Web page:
Wednesday, January 12, 2011

recycling...with grout

The local recycling centre/rubbish dump down the road has a shop which sells other people's cast-offs and junk, and Ness has become very adept at spending a few dollars and revamping furniture items.

This week has been spent in the grouting/tiling outdoor workshop dabbling with mosaics. I think the bit she enjoyed best was smashing the tiles to pieces with a large hammer, although getting covered with grout came a close second.

From Protea Farm 1

We now have 3 outdoor tables created for under $20.

The one below has been named 'the exploding hamster'

From Protea Farm 1

...and this is a lonesome land-locked seascape

From Protea Farm 1

From Protea Farm 1

The design for the mosaic was by Ness's 11 year old niece

Monday, January 10, 2011

down on the farm

The time had come to get the alpacas sheared. We have been putting it off because last year poor Mick the sheep-shearer discovered that alpaca restraint is tricky and alpaca wool and sheep clippers do not get along. It took several attempts, many hours and several extra pairs of hands.

So this year Mike the alpaca man came to visit. Within minutes 1 end of the alpaca was tied to his ute, the other end to a post in the ground, and it took less than 10 minutes to get each one done.

From Protea Farm 1

From Protea Farm 1

Below Moon and Shadow ( our neighbour's alpacas ) await their turn....

From Protea Farm 1

From Protea Farm 1

With all the rain we have discovered that pasture management requires a little more than sticking a few hungry ruminants in the field, so 'ladies with powers tools' was taken to a higher level when I borrowed Lynn & Peter's tractor and slashed the paddocks

From Protea Farm 1

Wednesday, January 5, 2011

gardening woes

Thanks to all who have expressed concern re the dreadful flooding in QLD, but we are around 1,000 km south of the devastation and the weather here has not changed from annoyingly damp with mild flooding. Obviously when the first settlers arrived here it was during a similar weather cycle and the state was called New South Wales because the climate was identical to a grey and wet spring day in Cardiff.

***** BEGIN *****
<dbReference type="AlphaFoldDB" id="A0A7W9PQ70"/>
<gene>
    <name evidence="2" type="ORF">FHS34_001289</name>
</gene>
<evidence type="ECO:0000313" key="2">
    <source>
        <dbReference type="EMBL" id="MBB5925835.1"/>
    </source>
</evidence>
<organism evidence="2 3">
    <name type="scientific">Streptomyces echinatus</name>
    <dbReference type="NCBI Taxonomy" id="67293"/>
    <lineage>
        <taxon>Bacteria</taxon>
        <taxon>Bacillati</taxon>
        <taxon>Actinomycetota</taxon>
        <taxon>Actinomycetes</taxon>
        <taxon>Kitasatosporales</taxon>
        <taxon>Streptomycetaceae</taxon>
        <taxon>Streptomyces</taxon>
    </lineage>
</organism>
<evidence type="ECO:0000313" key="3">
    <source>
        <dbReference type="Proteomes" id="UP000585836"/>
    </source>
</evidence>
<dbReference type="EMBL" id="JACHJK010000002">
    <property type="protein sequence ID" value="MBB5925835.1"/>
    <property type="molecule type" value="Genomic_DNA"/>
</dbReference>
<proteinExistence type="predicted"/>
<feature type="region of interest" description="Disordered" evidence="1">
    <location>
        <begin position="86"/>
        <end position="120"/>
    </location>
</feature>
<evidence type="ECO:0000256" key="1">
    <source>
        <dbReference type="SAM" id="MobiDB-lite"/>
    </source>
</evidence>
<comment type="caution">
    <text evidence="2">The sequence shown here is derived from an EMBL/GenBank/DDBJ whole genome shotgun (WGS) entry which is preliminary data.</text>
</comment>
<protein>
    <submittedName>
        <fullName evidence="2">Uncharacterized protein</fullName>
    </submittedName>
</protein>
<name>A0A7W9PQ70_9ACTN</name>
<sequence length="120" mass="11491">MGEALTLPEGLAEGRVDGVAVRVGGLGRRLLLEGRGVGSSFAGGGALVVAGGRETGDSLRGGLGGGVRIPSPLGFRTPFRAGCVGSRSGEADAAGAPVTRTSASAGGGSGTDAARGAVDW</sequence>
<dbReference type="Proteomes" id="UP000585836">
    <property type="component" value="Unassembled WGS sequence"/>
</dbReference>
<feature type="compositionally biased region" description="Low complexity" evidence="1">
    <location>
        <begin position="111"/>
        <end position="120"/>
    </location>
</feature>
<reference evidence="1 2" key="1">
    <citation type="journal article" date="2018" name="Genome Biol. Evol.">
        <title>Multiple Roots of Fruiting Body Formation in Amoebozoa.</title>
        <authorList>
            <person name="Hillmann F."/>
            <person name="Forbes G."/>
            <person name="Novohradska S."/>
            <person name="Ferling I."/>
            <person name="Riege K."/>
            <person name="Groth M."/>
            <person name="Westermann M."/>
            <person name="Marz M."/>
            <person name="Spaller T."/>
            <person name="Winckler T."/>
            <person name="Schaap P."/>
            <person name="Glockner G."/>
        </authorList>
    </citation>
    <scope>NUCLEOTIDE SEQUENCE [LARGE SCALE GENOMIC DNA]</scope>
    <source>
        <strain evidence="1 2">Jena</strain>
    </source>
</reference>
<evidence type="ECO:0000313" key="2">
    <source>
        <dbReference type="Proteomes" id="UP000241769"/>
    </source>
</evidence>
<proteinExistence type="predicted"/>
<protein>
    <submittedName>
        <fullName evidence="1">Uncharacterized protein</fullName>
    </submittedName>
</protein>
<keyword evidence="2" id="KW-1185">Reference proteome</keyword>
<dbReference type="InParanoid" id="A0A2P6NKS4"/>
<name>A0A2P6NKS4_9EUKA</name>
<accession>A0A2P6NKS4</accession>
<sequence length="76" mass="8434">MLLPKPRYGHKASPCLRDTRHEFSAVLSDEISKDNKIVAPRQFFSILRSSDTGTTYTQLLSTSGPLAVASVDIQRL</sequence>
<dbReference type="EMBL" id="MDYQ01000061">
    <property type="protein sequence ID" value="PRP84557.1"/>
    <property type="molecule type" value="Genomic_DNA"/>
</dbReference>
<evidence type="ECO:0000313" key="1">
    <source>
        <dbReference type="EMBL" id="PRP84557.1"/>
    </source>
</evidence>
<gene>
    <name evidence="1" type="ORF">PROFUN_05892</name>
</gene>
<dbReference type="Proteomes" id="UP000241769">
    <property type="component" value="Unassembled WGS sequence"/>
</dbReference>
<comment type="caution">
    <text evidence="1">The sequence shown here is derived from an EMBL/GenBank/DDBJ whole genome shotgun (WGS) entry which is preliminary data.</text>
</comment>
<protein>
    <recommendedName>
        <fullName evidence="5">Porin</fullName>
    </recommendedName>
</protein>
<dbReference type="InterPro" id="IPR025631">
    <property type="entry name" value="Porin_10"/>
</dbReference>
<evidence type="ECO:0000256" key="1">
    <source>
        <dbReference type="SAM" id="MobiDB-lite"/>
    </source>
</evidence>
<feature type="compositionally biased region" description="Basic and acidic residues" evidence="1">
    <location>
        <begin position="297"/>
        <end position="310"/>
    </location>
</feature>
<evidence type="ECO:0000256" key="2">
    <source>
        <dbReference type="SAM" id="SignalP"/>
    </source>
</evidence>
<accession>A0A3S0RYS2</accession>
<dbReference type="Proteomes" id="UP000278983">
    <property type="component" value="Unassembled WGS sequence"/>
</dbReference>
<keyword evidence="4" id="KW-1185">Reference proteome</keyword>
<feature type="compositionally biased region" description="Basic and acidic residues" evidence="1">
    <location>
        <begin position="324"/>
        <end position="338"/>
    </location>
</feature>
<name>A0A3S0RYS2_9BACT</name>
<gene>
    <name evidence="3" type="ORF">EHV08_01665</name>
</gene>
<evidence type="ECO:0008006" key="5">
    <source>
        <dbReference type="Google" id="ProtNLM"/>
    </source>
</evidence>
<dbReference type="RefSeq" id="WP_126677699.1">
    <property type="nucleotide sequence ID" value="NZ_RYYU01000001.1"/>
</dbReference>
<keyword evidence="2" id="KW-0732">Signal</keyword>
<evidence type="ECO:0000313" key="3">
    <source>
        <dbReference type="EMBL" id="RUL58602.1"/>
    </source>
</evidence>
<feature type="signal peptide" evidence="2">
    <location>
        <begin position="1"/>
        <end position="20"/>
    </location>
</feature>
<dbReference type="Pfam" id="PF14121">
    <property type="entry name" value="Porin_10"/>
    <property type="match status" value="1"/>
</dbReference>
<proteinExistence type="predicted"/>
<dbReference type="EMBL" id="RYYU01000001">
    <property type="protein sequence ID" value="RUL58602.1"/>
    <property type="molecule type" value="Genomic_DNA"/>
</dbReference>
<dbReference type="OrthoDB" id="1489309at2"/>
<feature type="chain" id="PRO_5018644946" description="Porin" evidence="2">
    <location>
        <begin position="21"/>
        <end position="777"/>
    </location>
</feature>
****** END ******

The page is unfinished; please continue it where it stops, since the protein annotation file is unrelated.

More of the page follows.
The business will need a new name soon though- after 18 months of treating our poor sick Proteas for phytophthora ( an insidious root fungus ) and getting stunning rejuvenation, they have started to curl up their toes as they cannot tolerate standing in water. One has been felled, many more to follow.' Farm Sans Protea'

When I discussed our gardening dilemmas in the past I thought we had managed to find the ideal plants- those which are tolerant of prolonged drought and temps of over 40 degrees, and also frosts as low as - 8 degrees. I can now report that these amazing plants cannot cope with being under water.Other casualties include established olive trees, rosemary, lavender, and even 2 large gum trees have given up the ghost ( not including those submerged in Lake Protea ). this going to be the norm for the next decade and do we replant accordingly, or will next year be as dry as the desert?

Meanwhile despite warnings about the perils of open compost bins, Ness dug over the bin before Xmas and unearthed a king brown snake nest and had to deal with 6 of the damned things. The soil was fantastic, but the composter has now been dismantled and replaced with a puny plastic one with a snake-proof lid!

We did have one interesting flood last week....our solar hot water panels and 300 L water tank are situated on the roof. There is a cut off valve which stops the water temperature exceeding 70 degrees, and it is pretty dramatic when said valve malfunctions, with a waterfall of near boiling water pouring down the roof. The hapless pot plant which was sitting on the verandah suffered third degree burns, as did the lawn. Cordylines may be heat tolerant, but cannot be boiled. This being New Year's Day in rural Australia the emergency plumber was at the cinema in Sydney, so it took 3 days to get the leak repaired and hot water restored. At least it did not come in through the ceiling, or scald an unfortunate guest.

This video link is worth a look - good old BBC. Look out for the pugnacious brown snakes going for a swim, the typical Aussie bloke abandoning his flooded house carrying his crate of 4X Gold and a bag of ice while his wife carries her shoes and the less important stuff, and the voice-over of a chap with  an outstandingly unAustralian Mancunian accent!  With a Kylie backing track of course.

BBC floods QLD